Sam Kerr says she wanted to come home at times during her stunning English season.
As the English winter bit hard amid the global coronavirus pandemic, the Australian striker was pondering her stint at Chelsea.
"Everyone just sees the 90 minutes (of a game) and thinks it's so great," Kerr said.
"But it is a long and hard journey. This season has been so long and there has been so many ups and downs.
"There have been moments where I'm like 'gosh, I just want to go home. I'm missing my family, it's cold, it's hard'.
"It has been nearly a year since I have been home and it looks like it will be another year until I get home without quarantine so it has been tough."
Kerr kept at it. And was rewarded with not just a Women's Super League title with Chelsea, but also the league's Golden Boot award.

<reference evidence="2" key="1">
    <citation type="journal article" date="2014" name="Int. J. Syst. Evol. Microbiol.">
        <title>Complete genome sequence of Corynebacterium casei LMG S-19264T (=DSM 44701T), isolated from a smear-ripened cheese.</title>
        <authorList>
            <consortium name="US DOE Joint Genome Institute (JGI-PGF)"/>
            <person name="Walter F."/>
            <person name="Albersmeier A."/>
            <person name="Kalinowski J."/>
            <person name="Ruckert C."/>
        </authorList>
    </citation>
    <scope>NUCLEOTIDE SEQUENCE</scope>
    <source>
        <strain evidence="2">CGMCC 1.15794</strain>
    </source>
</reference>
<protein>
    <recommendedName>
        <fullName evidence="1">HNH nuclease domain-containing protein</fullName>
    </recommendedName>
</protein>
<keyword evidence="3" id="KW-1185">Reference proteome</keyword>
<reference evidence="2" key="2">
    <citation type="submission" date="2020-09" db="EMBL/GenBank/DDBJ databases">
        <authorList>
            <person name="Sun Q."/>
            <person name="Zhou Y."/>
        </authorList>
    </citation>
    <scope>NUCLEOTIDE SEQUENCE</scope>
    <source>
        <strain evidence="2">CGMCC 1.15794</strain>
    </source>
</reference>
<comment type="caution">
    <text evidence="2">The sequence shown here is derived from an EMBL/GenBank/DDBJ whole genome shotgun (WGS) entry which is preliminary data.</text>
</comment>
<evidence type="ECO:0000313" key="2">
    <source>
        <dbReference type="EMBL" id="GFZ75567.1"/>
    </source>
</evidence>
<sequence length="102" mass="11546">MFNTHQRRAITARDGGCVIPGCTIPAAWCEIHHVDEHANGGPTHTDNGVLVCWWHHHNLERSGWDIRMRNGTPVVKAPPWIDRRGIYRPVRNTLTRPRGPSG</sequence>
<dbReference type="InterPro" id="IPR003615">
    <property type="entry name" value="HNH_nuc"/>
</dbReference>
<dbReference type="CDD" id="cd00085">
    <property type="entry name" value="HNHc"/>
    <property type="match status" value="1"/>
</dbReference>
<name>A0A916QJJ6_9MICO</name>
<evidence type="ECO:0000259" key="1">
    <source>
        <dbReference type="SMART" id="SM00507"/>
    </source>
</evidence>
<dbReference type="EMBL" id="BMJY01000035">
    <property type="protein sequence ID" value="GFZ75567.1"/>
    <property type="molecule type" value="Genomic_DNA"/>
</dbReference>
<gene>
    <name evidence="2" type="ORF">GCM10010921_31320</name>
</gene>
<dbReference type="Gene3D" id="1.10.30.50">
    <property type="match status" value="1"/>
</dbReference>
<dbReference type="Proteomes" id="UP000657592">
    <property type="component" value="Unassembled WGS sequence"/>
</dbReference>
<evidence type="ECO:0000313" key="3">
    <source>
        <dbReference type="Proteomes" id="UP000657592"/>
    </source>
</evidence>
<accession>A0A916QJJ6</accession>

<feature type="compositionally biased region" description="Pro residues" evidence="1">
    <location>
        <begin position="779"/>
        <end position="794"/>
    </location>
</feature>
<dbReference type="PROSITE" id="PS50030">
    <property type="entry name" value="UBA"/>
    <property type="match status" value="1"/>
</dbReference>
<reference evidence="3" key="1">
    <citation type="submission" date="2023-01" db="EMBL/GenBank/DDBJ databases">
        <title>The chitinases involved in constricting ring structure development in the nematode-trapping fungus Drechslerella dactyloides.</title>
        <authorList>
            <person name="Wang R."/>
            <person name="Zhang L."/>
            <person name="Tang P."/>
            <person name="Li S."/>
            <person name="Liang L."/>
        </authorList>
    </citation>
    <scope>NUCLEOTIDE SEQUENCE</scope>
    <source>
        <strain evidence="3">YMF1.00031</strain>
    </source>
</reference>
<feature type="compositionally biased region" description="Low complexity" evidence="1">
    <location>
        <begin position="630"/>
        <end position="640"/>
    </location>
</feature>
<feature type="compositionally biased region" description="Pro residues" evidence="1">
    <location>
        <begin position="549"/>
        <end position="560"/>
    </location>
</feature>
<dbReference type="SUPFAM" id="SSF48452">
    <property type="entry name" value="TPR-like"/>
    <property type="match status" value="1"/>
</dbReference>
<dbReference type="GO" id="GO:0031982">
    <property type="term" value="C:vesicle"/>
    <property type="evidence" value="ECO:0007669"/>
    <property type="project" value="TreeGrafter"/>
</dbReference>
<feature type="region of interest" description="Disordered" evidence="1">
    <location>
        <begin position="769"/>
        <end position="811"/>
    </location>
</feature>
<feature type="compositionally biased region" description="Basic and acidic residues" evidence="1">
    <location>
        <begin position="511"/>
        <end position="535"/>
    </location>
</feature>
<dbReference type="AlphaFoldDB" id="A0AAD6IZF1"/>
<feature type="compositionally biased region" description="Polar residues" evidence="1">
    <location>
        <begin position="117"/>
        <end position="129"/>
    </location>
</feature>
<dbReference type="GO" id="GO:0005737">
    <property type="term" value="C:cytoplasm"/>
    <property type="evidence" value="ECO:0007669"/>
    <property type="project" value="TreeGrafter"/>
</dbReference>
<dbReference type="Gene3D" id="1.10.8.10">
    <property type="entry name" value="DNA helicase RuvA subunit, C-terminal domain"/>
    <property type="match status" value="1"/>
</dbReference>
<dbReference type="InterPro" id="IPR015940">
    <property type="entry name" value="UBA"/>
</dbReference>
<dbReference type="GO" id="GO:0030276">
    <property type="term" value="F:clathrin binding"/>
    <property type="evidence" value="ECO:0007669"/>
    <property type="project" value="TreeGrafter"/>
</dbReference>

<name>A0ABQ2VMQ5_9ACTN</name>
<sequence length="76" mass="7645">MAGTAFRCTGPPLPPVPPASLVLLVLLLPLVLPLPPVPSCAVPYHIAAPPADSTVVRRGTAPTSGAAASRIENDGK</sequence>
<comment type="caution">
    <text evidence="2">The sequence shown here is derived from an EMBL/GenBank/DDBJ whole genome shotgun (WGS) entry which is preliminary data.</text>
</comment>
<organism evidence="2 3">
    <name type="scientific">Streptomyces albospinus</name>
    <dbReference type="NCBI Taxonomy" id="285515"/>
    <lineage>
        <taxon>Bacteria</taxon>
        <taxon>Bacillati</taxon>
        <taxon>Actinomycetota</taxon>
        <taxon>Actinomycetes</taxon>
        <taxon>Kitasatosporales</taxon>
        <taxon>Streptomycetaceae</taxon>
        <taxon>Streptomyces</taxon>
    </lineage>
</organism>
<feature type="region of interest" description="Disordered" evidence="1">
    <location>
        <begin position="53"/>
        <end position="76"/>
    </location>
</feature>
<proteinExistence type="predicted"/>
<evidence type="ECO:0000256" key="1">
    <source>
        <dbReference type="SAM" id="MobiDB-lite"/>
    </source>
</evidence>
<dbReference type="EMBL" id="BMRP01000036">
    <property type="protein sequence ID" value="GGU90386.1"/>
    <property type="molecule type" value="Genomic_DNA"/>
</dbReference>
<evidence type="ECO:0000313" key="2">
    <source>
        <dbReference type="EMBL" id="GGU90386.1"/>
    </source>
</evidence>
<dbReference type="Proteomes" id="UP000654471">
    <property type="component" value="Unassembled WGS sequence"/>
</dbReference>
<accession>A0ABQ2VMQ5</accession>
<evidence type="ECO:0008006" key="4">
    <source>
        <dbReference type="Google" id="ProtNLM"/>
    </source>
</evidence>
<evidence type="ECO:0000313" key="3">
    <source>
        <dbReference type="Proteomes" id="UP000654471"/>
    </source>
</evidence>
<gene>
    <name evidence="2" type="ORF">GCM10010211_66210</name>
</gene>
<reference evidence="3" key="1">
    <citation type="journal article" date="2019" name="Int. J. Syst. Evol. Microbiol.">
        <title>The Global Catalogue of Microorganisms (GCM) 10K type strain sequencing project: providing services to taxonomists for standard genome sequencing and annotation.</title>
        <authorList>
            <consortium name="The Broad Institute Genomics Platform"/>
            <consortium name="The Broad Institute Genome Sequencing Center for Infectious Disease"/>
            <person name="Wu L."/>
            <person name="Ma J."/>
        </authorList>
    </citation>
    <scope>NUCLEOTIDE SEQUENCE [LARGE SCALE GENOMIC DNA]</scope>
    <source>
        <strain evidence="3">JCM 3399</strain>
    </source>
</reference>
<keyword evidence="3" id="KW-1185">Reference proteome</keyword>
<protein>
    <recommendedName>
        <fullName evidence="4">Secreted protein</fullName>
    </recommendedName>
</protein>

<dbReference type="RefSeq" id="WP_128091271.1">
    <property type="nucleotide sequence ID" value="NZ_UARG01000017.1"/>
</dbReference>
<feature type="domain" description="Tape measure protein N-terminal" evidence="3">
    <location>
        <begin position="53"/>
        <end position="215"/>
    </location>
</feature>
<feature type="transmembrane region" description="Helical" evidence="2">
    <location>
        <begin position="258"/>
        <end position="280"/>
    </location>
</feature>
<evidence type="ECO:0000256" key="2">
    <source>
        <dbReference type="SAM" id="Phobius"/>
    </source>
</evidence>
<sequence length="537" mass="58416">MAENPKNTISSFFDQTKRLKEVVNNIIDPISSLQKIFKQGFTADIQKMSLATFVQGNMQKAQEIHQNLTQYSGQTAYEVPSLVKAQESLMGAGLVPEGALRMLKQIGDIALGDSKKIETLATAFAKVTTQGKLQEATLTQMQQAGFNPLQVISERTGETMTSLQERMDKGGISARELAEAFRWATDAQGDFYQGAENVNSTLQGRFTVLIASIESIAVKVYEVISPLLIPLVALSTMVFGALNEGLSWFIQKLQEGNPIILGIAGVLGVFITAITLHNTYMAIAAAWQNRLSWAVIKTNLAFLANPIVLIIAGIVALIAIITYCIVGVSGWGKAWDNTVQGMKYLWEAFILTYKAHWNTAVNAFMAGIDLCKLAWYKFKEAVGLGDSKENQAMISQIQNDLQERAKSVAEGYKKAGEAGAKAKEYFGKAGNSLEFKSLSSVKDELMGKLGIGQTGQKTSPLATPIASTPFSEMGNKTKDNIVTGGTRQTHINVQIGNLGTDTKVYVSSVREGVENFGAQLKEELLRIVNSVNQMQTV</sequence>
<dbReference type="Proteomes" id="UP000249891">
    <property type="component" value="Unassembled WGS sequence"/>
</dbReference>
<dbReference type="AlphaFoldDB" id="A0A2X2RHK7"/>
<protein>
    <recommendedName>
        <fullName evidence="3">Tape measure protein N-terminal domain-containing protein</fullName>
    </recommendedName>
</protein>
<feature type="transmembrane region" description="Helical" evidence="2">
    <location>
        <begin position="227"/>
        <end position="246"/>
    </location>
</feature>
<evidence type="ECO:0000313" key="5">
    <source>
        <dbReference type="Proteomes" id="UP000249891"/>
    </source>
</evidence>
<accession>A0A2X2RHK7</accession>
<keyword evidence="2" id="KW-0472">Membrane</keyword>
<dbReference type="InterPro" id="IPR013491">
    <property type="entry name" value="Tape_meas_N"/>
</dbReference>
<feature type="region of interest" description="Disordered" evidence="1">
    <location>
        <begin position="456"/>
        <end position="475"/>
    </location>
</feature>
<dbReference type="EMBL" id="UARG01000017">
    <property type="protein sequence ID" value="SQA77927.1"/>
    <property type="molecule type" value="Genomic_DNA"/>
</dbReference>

"Winning titles ... makes it all worth it," Kerr said.
"It's not all roses and butterflies for sure. But at the end of the day, I do it because I love it.
"There is hard days. But I do enjoy it, for the most part."
The Matildas star scored 21 times in her debut season for Chelsea to collect her sixth Golden Boot award in the 27-year-old's storied career, following five in Australian leagues.
The only other player to collect half-a-dozen Golden Boots? Argentina's male megastar Lionel Messi.
"It's cool that people are talking about men's footballers and women's footballers on the same level," Kerr said.
"At the end of the day we're both just footballers.
"He's a legend and probably one of the greatest of all time.
"I don't think I am close to his level yet but it's nice to have six Golden Boots like him."
Kerr's club season culminates on Sunday when Chelsea tackle Barcelona in the UEFA Women's Champions League final in in Gothenburg.
Then the West Australian turns her attention to the Matildas' campaign at the Tokyo Olympics starting in late July.
Australia has yet to settle on its preparations for the Olympics.
"I don't know what we're doing honestly," Kerr said.
"We have a camp in June, it's all up in the air at the moment.
"The government in Australia is really strict and we're not sure if we're going to be let in.
"We're just trying to figure out what is the best option for us as a team to prepare for the Olympics."